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Faculty Report on Summer Research

By James Newhard
Posted on 28 August 2016 | 4:36 pm — 

Field Reports F16For archaeologists at CofC, the summer is time for exploration via fieldwork and in-depth study. In partnership with the South Carolina Society of the Archaeological Institute of America, we present a series of short reports from the field by Drs. Harris, Hays, Ibarra, Newhard, and Sterrett-Krause. Come to hear what new and exciting work is happening!

Thursday, September 8 at 7:00pm
Simons Center for the Arts, 309
College of Charleston

On August 25, the Charleston Museum will host a book launch and signing for Martha Zierden (Curator at the Charleston Museum) and Elizabeth Reitz (professor of anthropology, University of Georgia) whose book, Charleston: an Archaeology of Life in a Coastal Community, has been recently published.

In addition to being curator at the Charleston Museum, Zierden holds a courtesy appointment in anthropology at the College of Charleston, and is a long-time collaborator/co-director of the College’s Lowcountry field school.

Book Launch and Signing for ‘Charleston: An Archaeology of Life in a Coastal Community’

“Uncovering Early Islam: The Role of Archaeology”

By Lauren Saulino
Posted on 17 April 2015 | 5:13 pm — 

Islam in Archaeology

http://today.cofc.edu/2015/01/29/graduate-student-digs-old-charleston-city-wall-thesis-research/

Photo by Grace Beahm, Post & Courier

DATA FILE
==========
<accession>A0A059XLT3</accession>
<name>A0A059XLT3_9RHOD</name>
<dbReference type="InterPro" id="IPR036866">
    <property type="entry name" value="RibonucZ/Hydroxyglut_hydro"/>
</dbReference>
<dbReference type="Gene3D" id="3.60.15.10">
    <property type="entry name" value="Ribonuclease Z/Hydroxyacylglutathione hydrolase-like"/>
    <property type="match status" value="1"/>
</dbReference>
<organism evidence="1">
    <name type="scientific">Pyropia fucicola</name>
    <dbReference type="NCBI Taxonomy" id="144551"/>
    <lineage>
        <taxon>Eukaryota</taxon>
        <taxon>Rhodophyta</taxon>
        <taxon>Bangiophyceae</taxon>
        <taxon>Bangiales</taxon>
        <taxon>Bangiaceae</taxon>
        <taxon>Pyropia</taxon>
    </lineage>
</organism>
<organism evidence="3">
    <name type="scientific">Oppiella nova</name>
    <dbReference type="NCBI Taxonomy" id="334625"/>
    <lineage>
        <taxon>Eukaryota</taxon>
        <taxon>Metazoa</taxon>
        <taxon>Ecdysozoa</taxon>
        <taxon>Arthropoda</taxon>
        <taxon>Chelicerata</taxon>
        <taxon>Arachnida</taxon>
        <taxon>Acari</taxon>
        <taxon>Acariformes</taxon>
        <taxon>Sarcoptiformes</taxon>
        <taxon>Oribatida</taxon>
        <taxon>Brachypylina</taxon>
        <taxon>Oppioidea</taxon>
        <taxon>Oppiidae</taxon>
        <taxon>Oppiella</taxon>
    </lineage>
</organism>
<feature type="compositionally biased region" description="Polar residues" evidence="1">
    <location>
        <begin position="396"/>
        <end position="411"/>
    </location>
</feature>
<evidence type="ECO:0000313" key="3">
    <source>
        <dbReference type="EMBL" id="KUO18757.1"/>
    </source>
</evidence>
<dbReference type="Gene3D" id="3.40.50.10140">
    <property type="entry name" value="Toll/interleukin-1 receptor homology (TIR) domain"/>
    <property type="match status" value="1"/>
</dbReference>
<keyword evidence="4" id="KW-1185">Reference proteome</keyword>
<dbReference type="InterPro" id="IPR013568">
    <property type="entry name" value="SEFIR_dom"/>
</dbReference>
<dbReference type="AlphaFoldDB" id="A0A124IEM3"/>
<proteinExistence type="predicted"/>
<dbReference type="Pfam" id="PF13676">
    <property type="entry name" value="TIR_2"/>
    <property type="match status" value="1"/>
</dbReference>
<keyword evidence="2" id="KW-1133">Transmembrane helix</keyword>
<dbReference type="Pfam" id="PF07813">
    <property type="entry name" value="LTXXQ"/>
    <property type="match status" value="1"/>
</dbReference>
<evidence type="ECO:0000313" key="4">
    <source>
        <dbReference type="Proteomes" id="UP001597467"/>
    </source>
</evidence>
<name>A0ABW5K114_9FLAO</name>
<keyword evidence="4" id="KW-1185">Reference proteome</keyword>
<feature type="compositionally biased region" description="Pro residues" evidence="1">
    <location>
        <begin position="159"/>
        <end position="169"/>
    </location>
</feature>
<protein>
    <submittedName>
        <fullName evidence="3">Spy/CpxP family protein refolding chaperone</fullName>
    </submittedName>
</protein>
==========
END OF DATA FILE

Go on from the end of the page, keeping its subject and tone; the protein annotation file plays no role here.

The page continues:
College of Charleston historic preservation student Justin Schwebler is literally in the trenches proving his thesis.

Schwebler, who will earn his Master in Science later this year, is tracking and analyzing the use of Bermuda stone in Charleston, South Carolina. His research showed the stone was used as the foundation of the city’s original sea wall, built in 1769, and he wanted to prove it.

With the help of his professors in the joint master’s program between the College of Charleston and Clemson University, a dig was organized to uncover portions of the wall.

On the first day of the dig, Bermuda stone was uncovered, though not in the area believed to be the original sea wall.

Schwebler explains, “The stone is soft – it can actually be cut with a saw – so it is very possible the stone crumbled away after its lengthy exposure to water and waves.”

READ: Learn more about the dig in the Post and Courier.

Photo by Grace Beahm, Post & Courier

Bermuda and Charleston had a strong trade relationship in the 1700s, with thousands of blocks of Bermuda stone coming into the Port of Charleston. That said, it’s now rare to find in the city, and even more rare in other U.S. locations.

“Bermuda stone is in at least two other notable places downtown,” Schwebler notes. “The ‘pink house’ at 17 Chalmers St. and ‘Pirate’s Courtyard’ at 145 Church St.”

 

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